action, Birds of Prey, Birds of Prey (And the Fantabulous Emancipation of One Harley Quinn), Cathy Yan, Chris Messina, DC Comics, Ella Jay Basco, Ewan McGregor, fantasy, Jurnee Smollett-Bell, Margot Robbie, Mary Elizabeth Winstead, movies, reviews, Rosie Perez
February 6, 2020
by Carla Hay
Directed by Cathy Yan
Culture Representation: Set in the fictional DC Comics city of Gotham, “Birds of Prey” has a racially diverse, female-centric cast of characters, ranging from heroes to villains.
Culture Clash: Harley Quinn, the story’s narrator and central character, is a supervillain who’s sometimes an ally of the heroic characters—and those ethical blurred lines can cause conflicts.
Culture Audience: “Birds of Prey” will appeal primarily to fans of comic-book-inspired movies if they are willing to tolerate this film’s preference for flashy visuals over a compelling story.
“Birds of Prey” is a wildly uneven action film that’s as unstable and wacky as its central character and narrator—the supervillain antihero Harley Quinn (played by Margot Robbie), who’s stepping out of the shadow of her ex-boyfriend Joker to inflict her own brand of over-the-top mayhem. Even though the movie is called “Birds of Prey,” based on DC Comics’ all-female group of superhero crimebusters, make no mistake: Harley Quinn is the real star of the show. A more accurate title for this movie should have been “Harley Quinn Featuring Birds of Prey.”
Australian actress Robbie (who’s one of the movie’s producers and who dons a Brooklyn-ish accent for Harley) first appeared as scene-stealing Harley Quinn in 2016’s “Suicide Squad.” It was inevitable that Harley Quinn would get her own movie, but Robbie performs in this film as if it’s a slapstick comedy, while the other actors take their roles in the more serious direction that almost all the other DC Comics-based movies have.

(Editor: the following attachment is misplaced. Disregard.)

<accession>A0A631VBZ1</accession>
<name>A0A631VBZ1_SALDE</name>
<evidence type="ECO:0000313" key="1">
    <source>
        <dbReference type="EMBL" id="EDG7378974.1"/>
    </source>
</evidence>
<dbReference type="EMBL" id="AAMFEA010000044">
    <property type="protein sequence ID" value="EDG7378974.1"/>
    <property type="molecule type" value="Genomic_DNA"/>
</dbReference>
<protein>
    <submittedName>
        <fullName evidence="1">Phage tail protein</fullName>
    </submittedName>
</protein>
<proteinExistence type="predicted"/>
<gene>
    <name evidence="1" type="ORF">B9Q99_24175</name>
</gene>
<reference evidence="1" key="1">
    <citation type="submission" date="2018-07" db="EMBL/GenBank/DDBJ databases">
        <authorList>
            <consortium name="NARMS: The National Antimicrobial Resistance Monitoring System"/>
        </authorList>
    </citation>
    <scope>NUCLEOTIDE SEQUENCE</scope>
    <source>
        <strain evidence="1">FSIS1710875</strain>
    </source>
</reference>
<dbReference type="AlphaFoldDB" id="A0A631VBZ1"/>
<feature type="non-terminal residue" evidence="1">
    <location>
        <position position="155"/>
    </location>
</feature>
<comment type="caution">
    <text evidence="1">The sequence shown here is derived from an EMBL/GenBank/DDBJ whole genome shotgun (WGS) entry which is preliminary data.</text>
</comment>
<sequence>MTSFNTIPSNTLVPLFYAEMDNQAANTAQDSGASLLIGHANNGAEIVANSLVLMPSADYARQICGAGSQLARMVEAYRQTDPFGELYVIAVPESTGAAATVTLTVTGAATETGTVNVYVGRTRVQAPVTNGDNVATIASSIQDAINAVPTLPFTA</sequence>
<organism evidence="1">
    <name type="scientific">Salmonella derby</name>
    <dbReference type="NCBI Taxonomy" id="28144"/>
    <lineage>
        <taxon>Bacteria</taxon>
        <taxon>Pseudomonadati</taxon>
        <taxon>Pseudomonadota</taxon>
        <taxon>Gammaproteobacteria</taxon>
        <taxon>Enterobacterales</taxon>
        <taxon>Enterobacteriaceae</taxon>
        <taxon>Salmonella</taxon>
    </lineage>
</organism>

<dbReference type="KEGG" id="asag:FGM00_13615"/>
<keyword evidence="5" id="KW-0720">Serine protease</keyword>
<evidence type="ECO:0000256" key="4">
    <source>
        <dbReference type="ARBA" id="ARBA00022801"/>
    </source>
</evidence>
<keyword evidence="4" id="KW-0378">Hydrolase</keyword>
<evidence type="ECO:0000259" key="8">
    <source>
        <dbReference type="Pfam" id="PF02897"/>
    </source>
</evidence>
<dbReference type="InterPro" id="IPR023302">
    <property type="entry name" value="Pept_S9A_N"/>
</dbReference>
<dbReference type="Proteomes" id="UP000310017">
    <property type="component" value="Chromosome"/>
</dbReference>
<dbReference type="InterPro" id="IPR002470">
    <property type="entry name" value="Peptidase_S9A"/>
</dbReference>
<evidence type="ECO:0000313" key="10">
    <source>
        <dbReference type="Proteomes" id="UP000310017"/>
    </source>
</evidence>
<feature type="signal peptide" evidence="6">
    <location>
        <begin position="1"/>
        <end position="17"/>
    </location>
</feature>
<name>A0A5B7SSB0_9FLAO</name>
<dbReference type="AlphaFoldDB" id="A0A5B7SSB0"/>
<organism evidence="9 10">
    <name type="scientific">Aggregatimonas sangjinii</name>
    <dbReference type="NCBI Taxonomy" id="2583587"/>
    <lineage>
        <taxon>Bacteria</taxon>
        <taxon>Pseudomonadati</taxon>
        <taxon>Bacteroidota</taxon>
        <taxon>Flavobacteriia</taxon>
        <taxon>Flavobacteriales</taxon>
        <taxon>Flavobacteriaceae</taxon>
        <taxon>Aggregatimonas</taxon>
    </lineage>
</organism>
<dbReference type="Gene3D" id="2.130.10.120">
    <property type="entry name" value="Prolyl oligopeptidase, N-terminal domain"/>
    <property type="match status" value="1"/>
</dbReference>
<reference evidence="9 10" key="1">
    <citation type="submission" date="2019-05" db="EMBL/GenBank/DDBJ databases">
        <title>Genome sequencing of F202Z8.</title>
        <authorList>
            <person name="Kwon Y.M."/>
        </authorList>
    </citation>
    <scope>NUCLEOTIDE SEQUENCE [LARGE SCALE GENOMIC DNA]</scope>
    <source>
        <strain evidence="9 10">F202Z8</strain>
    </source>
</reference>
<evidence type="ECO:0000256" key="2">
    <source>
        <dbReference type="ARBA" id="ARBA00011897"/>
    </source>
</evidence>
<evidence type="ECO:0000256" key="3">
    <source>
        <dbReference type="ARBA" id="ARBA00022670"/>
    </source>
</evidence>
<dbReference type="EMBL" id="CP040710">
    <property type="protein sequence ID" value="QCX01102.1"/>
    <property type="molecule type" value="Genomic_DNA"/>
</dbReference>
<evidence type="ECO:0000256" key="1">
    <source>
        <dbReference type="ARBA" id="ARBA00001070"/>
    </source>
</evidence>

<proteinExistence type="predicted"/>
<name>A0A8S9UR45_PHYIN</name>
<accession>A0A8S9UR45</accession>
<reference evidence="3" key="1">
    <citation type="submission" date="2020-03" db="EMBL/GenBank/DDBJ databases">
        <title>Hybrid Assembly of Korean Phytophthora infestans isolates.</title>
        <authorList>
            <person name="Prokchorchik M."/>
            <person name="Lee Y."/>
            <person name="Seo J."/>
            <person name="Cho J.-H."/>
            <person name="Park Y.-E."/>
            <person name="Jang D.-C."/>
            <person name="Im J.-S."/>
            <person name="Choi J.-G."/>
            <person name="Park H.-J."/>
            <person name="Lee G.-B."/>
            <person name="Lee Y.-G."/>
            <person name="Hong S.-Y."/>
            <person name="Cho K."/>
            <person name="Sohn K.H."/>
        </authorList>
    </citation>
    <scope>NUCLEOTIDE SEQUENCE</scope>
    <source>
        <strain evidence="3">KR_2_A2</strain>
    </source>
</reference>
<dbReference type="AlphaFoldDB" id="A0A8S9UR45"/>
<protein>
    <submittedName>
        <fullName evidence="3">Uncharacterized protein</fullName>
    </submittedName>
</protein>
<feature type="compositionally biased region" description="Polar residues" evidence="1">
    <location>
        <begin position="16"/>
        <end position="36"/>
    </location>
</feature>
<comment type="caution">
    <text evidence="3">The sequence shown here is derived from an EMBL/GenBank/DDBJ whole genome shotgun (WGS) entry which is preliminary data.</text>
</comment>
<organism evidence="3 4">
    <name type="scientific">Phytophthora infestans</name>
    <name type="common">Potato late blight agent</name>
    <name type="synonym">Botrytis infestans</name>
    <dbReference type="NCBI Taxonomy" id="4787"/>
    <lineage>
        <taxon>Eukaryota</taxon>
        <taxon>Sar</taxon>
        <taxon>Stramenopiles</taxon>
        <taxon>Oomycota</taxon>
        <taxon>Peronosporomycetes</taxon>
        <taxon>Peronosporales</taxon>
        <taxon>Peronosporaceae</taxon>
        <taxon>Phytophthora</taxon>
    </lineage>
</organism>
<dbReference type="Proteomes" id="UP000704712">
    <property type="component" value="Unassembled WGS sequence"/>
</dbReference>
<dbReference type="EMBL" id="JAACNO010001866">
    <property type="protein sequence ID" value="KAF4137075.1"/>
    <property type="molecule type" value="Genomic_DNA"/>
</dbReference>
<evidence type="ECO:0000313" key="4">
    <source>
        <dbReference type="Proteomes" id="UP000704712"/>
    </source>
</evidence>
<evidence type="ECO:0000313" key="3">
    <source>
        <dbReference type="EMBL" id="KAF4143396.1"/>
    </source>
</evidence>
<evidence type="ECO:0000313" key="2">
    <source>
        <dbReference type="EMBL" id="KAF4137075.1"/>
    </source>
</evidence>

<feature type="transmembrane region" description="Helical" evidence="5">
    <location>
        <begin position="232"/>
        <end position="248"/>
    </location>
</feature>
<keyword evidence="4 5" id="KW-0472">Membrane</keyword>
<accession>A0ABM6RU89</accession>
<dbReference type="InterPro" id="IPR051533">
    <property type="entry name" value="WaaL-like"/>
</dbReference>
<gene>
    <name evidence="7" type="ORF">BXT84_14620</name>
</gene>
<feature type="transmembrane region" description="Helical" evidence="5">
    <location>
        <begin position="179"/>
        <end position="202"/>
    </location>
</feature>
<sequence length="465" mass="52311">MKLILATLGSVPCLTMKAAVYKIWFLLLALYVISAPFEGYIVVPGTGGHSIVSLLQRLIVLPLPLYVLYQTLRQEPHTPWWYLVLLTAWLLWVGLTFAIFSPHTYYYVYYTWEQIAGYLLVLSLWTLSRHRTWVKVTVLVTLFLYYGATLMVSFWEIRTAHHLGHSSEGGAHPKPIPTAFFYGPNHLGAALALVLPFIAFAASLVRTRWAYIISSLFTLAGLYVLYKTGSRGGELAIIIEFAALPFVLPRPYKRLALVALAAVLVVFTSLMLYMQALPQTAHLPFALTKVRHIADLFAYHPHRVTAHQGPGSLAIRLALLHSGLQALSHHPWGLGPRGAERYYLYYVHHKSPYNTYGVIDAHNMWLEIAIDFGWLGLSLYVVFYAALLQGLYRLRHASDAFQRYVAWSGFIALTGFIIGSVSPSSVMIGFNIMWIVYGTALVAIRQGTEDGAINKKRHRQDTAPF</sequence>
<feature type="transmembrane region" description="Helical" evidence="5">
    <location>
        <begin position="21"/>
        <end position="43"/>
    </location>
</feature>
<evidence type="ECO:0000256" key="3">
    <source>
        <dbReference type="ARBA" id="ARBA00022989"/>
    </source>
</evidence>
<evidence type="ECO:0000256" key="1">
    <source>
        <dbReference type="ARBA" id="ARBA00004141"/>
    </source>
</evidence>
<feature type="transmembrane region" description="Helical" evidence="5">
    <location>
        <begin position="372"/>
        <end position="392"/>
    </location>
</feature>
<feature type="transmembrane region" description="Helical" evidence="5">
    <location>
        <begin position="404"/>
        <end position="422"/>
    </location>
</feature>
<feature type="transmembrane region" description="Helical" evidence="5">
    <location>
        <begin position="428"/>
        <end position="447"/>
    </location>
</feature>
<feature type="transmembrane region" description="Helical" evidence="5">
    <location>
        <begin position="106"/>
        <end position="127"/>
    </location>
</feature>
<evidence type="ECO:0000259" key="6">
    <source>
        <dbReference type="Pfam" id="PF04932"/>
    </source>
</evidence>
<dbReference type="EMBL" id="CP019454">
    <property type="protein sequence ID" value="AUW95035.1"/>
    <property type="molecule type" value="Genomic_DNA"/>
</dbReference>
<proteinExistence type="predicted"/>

It’s that erratic tone to “Birds of Prey” that will be off-putting to comic-book purists who have been frustrated with how DC Comics-based feature films have inconsistently portrayed Gotham, which is the city of Batman, Joker, Harley Quinn and the Suicide Squad. Is Gotham the dark and pessimistic world that’s on the verge of imploding from its own corruption, as seen in Christopher Nolan’s and Zack Snyder’s “Batman” movies and Todd Phillips’ “Joker”? Or is Gotham the spooky retro-noir environment of Tim Burton’s “Batman” movies? Or is it the sewage-and-chemical-infested toxic dump of “Suicide Squad”?
In “Birds of Prey,” Gotham is none of those things. It’s basically a nihilistic playground for Harley and the movie’s chief villain, the flamboyantly malicious Roman Sionis (played by Ewan McGregor, who gives the campiest performance of his career so far), a nightclub owner who wants revenge on Harley at the same time that he wants power over her. Roman, who’s also known as Black Mask, has a thing for torturing people by cutting off masks of flesh from their faces.
“Birds of Prey” is the second feature film from director Cathy Yan, who previously helmed the little-seen, independent dark comedy “Dead Pigs,” which was a critical hit when it had its world premiere at the 2018 Sundance Film Festival. It’s extremely rare for a director to go from a micro-budget indie for a debut movie and then get the opportunity to direct a major-studio franchise film with a blockbuster budget. And perhaps that relative lack of directing experience was a hindrance, because “Birds of Prey” has some shockingly bad continuity problems.
For example, at the beginning of a scene where Harley Quinn ends up getting chased through the streets of Gotham by determined cop Renee Montoya (played by Rosie Perez), Harley is wearing mismatched shoes: one rainbow-colored shoe with a flat heel and one light-colored shoe with a high heel. But by the end of the chase scene, Harley is wearing matching shoes: the rainbow-covered, flat-heeled shoes. A few minutes after that scene, Renee goes back to the police station with pieces of garbage in her hair and on her clothes, due to the messy chase after Harley, but in cutaway shots, the garbage that was seen in her hair just seconds earlier is now missing.
The screenplay by Christina Hodson is also fairly problematic. For starters, the story has Harley Quinn feuding with too many people. There’s Harley Quinn vs. Roman Sionis. There’s Harley Quinn vs. Renee Montoya, one of the Birds of Prey. There’s Harley Quinn vs. Cassandra Cain, the young thief who has a rare diamond that Roman wants, so Harley basically has to kidnap Cassandra to get it. (Cassandra is played by Ella Jay Bosco, in her film debut, who spends most of the movie looking shocked and scared.)